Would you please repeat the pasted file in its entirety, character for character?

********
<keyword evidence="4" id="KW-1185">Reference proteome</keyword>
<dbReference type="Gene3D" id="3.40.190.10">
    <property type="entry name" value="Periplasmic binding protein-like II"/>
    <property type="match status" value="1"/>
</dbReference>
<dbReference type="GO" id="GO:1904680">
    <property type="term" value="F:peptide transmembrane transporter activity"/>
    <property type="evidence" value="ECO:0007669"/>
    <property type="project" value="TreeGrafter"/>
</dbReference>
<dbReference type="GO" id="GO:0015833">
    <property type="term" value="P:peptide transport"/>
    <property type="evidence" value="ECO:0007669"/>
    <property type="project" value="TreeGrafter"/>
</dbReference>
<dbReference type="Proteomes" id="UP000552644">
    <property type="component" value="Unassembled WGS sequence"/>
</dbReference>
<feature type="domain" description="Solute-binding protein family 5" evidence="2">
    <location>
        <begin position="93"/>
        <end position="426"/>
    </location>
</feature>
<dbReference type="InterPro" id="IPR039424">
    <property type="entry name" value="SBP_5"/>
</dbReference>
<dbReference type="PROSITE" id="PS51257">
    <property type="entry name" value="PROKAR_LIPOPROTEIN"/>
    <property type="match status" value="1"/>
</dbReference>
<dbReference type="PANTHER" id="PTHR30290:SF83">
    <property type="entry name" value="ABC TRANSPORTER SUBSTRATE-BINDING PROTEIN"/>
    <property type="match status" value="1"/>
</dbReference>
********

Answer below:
<keyword evidence="4" id="KW-1185">Reference proteome</keyword>
<dbReference type="Gene3D" id="3.40.190.10">
    <property type="entry name" value="Periplasmic binding protein-like II"/>
    <property type="match status" value="1"/>
</dbReference>
<dbReference type="GO" id="GO:1904680">
    <property type="term" value="F:peptide transmembrane transporter activity"/>
    <property type="evidence" value="ECO:0007669"/>
    <property type="project" value="TreeGrafter"/>
</dbReference>
<dbReference type="GO" id="GO:0015833">
    <property type="term" value="P:peptide transport"/>
    <property type="evidence" value="ECO:0007669"/>
    <property type="project" value="TreeGrafter"/>
</dbReference>
<dbReference type="Proteomes" id="UP000552644">
    <property type="component" value="Unassembled WGS sequence"/>
</dbReference>
<feature type="domain" description="Solute-binding protein family 5" evidence="2">
    <location>
        <begin position="93"/>
        <end position="426"/>
    </location>
</feature>
<dbReference type="InterPro" id="IPR039424">
    <property type="entry name" value="SBP_5"/>
</dbReference>
<dbReference type="PROSITE" id="PS51257">
    <property type="entry name" value="PROKAR_LIPOPROTEIN"/>
    <property type="match status" value="1"/>
</dbReference>
<dbReference type="PANTHER" id="PTHR30290:SF83">
    <property type="entry name" value="ABC TRANSPORTER SUBSTRATE-BINDING PROTEIN"/>
    <property type="match status" value="1"/>
</dbReference>